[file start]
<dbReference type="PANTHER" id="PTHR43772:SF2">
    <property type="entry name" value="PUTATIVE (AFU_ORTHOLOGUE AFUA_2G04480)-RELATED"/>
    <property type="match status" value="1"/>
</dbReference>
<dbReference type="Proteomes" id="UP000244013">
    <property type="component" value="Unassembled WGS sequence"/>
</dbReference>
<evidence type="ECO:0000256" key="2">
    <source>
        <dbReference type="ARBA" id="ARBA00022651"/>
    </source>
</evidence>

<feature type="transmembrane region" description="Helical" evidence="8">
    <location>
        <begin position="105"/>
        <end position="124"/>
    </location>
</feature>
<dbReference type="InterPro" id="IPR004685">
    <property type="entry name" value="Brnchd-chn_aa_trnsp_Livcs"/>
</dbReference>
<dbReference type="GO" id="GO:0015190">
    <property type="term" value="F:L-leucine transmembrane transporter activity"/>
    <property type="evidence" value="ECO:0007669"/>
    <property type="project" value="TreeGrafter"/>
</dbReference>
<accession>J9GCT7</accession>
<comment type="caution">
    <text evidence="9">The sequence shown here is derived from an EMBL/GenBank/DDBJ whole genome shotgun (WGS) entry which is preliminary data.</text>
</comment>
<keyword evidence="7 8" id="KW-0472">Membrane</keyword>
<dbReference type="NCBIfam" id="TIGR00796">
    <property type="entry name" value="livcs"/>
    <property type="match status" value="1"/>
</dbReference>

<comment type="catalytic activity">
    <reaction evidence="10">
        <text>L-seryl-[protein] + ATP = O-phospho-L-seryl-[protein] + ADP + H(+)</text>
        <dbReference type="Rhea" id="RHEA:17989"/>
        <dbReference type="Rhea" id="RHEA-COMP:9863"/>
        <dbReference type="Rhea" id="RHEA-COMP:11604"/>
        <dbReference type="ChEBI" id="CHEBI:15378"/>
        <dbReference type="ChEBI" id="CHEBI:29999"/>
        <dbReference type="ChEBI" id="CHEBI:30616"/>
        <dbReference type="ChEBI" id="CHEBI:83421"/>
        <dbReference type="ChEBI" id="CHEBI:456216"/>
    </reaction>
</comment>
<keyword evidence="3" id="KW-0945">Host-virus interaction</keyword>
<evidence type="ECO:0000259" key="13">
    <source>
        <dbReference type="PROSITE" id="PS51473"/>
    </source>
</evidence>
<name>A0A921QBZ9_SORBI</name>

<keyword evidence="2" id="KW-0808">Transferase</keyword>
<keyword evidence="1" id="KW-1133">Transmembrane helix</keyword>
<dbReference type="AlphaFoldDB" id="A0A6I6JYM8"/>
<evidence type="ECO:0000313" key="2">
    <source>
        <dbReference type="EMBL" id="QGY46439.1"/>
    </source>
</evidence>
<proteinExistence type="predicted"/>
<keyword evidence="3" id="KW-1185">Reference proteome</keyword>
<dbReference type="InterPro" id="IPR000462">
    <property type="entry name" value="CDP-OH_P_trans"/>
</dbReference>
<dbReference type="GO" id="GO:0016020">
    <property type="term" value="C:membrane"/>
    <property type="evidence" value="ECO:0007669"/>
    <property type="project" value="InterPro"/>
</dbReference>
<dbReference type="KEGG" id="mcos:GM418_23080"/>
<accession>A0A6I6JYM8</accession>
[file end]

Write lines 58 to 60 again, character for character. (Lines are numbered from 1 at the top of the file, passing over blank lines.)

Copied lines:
<dbReference type="AlphaFoldDB" id="A0A6I6JYM8"/>
<evidence type="ECO:0000313" key="2">
    <source>